Tom Acitelli Jan. 14, 2010, 2:30 p.m.
Just 11 years ago, the space was a massive loading dock. Now huge screens dominate a comfortable-looking sunken meeting space, the conference room where “Google NYC” video-chats with other offices of the Internet giant. The room in Google’s Manhattan office at 111 Eighth Avenue is itself emblematic of changes in New York in the past decade. What had been a mild-mannered storage facility has been converted into some of the most desirable and technically well-equipped office space in the city.
The Works Progress Administration, spawned by the New Deal, built 111 Eighth Avenue in 1932, when the scale of a project was no object. The brick-and-steel, 18-story building has multiple tiers of applied masonry and occupies the full block between Eighth and Ninth avenues between 15th and 16th streets. It was owned and operated by the Port Authority, who used it to handle freight trucked down the West Side highway from the docks.
In 1972, the Port Authority moved its storage and office facilities to the World Trade Center. In an auction, they sold 111 Eighth to the Sylvan Lawrence Company, the partnership of Sylvan Lawrence and Seymour Cohn. At the time, the building’s only notable feature was the huge loading dock, big enough to move a semi-truck, which dominates its center. It was lightly occupied by storage, printing and “back-end” office tenants-an unlikely candidate for prestige.
In 1998, as Sylvan began to dissolve and sell off assets, it sold the 2.9 million-square-foot building to Taconic Investment Partners in a $387,500,000 transaction for four properties: 95 Wall Street, 99 Wall Street, 100 William Street and 111 Eighth Avenue. Taconic felt that what is now New York’s second-largest building was hardly meeting its potential.
At first, Taconic focused on leasing to telecommunications companies, both because it could provide the needed technical infrastructure and because the specialized brokers leasing to those companies quickly came to trust Taconic. According to a New York Times article in 1999, the real estate investment company was so pleasantly surprised with the formula it had developed that it exported the concept and was planning to develop warehouse space for high-tech firms in Chicago.
The very sturdy floors and fiber-optic infrastructure of 111 Eighth drew tech companies like Barnesandnoble.com and later WebMd.com. “It is a highly technical space,” said Taconic Co-CEO Paul Pariser, but he was quick to point out that tenants in a variety of industries now call 111 Eighth home, including fashion, television and advertising companies. “We didn’t want to be a one-trick pony.”
The purchase was a ballsy move. “I saw the framework for it to be one of the finest office buildings in the city of New York,” Mr. Pariser said. “It had a picture window to the city. But we had to find new technologies to make it modern.” In 1998, during the Giuliani-era cleanup, the surrounding neighborhood was relatively bleak. The building had no-name tenants that were paying in the teens per square foot for carved-up space. After $50 million in capital improvements, 111 Eighth was poised to maximally benefit from certain shifts: Companies flocked uptown after 9/11; the meatpacking district began to flourish. The huge floor plates, in combination with the cachet of being meatpacking-adjacent, were exactly what the image- and lifestyle-conscious technology and fashion companies sought. Besides, trendy space does not usually come in bulk.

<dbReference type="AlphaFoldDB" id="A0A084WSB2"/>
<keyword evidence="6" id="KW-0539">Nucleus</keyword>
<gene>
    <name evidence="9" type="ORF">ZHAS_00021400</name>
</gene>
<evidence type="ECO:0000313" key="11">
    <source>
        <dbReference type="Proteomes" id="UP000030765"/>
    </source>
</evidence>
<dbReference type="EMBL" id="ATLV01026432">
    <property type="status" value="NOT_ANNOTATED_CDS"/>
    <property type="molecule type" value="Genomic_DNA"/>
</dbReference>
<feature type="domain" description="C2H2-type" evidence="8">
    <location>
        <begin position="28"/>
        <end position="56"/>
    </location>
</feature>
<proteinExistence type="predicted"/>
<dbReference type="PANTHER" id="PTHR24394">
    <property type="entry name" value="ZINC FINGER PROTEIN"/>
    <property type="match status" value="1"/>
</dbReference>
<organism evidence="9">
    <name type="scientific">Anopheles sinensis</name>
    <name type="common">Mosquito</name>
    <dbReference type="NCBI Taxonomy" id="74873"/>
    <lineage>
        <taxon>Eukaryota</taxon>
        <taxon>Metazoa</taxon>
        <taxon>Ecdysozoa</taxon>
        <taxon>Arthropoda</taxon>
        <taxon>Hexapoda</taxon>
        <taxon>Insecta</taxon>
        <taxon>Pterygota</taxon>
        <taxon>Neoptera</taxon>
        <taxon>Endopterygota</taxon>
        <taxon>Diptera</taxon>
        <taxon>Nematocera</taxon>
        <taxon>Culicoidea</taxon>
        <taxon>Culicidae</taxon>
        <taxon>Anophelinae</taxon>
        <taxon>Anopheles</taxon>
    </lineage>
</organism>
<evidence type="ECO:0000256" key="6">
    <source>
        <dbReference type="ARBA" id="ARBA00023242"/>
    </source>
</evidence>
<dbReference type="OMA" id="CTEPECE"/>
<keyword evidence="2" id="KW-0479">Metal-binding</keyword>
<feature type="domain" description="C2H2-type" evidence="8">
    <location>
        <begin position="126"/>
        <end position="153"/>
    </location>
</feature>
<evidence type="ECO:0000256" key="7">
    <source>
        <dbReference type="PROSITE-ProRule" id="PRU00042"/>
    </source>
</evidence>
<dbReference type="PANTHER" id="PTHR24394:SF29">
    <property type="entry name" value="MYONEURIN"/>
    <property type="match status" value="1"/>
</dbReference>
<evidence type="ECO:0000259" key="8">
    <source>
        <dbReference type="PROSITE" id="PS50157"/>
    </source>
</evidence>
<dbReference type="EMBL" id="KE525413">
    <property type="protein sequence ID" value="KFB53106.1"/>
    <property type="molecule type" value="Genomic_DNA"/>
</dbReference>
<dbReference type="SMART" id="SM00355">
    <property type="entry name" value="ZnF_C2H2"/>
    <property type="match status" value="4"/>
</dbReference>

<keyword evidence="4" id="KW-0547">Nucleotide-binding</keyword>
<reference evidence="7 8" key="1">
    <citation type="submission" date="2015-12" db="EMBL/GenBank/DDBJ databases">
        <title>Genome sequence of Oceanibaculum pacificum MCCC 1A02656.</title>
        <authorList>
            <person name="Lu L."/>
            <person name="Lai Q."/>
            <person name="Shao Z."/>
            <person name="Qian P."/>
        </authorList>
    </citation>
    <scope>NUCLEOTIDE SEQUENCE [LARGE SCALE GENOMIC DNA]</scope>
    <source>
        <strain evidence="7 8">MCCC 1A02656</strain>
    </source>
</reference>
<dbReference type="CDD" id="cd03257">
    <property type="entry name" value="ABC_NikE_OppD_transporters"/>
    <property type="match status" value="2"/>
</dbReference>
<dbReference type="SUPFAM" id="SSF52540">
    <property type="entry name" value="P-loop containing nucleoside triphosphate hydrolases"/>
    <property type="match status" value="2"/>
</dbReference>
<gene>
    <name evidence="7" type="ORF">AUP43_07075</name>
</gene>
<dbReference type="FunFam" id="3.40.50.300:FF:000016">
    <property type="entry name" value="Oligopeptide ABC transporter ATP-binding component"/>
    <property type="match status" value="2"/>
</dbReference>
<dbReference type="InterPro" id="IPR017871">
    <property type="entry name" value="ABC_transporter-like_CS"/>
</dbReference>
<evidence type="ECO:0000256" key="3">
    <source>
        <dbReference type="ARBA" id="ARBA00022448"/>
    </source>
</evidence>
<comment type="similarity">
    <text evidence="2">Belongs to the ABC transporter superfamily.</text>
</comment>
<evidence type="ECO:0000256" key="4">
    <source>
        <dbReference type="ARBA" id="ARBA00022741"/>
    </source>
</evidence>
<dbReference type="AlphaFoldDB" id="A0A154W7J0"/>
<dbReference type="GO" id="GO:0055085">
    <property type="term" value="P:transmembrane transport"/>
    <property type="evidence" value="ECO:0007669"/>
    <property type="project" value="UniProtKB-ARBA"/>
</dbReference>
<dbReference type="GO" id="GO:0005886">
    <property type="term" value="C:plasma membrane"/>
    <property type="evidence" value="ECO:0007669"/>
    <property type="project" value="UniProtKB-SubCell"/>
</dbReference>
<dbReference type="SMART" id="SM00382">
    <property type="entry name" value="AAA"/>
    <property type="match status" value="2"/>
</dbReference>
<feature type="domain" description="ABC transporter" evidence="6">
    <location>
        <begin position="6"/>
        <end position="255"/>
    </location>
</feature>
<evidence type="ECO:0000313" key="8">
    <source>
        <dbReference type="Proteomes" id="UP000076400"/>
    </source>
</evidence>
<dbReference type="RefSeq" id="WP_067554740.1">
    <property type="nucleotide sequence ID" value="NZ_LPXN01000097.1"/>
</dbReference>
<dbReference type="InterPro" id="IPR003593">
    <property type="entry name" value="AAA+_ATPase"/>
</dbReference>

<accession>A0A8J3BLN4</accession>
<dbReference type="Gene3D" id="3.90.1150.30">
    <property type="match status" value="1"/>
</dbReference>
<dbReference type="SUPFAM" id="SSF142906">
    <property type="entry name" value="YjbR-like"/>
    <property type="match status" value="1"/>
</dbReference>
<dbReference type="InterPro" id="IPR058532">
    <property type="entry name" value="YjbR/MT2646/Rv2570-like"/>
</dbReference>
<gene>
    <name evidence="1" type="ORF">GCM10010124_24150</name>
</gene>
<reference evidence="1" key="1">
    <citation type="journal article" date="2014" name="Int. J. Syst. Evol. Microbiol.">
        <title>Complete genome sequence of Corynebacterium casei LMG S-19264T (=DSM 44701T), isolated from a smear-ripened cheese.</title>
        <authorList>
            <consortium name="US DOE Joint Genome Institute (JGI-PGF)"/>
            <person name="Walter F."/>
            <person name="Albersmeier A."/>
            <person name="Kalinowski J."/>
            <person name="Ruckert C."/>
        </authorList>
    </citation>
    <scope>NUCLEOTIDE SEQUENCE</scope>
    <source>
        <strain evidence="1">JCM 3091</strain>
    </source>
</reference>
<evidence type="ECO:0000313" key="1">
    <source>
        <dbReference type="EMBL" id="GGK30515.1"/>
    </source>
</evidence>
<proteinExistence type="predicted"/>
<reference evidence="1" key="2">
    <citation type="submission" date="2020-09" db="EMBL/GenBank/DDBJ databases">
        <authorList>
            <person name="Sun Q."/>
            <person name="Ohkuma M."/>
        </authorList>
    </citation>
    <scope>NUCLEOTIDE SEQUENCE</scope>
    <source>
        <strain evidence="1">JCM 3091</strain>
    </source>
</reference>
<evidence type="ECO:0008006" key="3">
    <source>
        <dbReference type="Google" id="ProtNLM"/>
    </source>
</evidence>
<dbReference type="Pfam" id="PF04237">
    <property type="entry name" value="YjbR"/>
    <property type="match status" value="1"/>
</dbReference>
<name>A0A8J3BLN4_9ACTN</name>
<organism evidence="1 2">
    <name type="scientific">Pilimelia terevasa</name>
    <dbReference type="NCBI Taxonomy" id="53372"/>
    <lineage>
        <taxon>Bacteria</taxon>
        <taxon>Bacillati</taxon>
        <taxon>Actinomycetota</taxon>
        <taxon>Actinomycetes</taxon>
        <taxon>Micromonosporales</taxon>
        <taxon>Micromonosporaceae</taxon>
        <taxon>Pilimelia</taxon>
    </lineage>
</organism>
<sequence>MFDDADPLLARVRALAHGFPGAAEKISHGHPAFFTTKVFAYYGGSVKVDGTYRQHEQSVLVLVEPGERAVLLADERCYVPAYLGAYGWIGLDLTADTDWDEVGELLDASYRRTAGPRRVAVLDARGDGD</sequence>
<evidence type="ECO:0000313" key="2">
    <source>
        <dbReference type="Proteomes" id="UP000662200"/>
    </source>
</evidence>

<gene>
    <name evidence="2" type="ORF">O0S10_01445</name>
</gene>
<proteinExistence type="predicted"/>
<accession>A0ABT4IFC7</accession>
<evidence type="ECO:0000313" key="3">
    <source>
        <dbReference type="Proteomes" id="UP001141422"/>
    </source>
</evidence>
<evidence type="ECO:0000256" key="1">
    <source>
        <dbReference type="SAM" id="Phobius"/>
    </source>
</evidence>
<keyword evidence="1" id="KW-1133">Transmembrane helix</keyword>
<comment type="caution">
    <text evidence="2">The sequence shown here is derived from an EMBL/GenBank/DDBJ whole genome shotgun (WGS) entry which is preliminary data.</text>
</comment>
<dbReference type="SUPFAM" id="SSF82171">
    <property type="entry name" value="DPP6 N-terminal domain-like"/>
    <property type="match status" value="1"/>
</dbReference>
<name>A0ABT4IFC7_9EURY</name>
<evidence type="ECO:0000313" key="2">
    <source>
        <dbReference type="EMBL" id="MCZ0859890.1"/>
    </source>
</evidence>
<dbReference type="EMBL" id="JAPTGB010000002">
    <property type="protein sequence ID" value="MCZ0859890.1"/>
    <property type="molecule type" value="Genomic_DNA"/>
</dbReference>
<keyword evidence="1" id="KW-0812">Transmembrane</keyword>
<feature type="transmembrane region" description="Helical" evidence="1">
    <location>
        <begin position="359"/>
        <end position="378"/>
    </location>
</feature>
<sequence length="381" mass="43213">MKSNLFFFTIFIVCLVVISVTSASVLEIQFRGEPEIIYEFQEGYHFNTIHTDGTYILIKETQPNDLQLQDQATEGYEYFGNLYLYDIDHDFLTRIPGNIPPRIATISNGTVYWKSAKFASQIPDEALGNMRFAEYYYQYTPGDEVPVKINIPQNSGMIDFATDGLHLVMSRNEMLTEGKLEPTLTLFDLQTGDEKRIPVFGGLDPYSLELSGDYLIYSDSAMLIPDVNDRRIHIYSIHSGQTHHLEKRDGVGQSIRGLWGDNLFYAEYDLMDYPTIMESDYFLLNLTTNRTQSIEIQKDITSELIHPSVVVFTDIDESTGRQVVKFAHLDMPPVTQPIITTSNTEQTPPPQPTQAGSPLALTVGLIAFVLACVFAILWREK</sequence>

The building’s prestige was formalized when the ultimate telecom tenant moved there in 2006. Google fought Infiniti Broadcasting and Bertelsmann Music Group for the space, beating them out for the sheer size: more than 270,000 square feet. Google joined original anchor tenant Deutsche Communications as well as Nike, Lifetime Television and management consulting firm CT Corporation. Google was also able to grab 200,000 square feet of contiguous space, a rarity in Manhattan. That city-block-size space, on the fourth floor, has an almost uninterrupted panoramic view. And despite its obvious aesthetic value, the space has a low-frill/high-functionality feeling. It somehow nearly embodies Google’s philosophy.
Google’s self-cultivated image as benevolent monopolist of your online hopes, fears and identity can at times be hard to swallow. Alas, the Google themes of collaboration, transparency and individuality-be they marketing mantra or defining ethos-purposefully permeate its Manhattan hub. The office space feels like a playground in all ways: primary colors throughout; M&Ms, legos and large exercise balls peppering the common spaces. It feels open yet carefully assembled. (In the small supplemental space Google takes across the street at Chelsea Market, there is a fully functional slide and a graffiti wall.)
At 111 Eighth, tenants build out their own spaces mostly, and Google has crafted its in a typically heady yet playful way. Googlers race around the office on razor scooters, which they can later park in the thoughtful “lots” outside of conference rooms. Every workstation is as close to a window as possible; no one has his or her own office-instead, there are small rooms for private phone calls in the center of the office. Conference-room walls are literally transparent, in an absurdly direct manifestation of Google’s corporate ideals.
The building is an opportunity, a reciprocally beneficial opportunity, for Taconic and Google to showcase custom-built space. Google fills out its brand, and Taconic fills out its high-end tenant roster. So far, it is working out very well. The building is 98.5 percent leased and has a waiting list. Asking rents vary greatly, from the high $50s per square foot for basic space, up into the $80s for highly technical space, according to Mr. Pariser.
“It has franchise value as a building,” he said. “It’s unique.”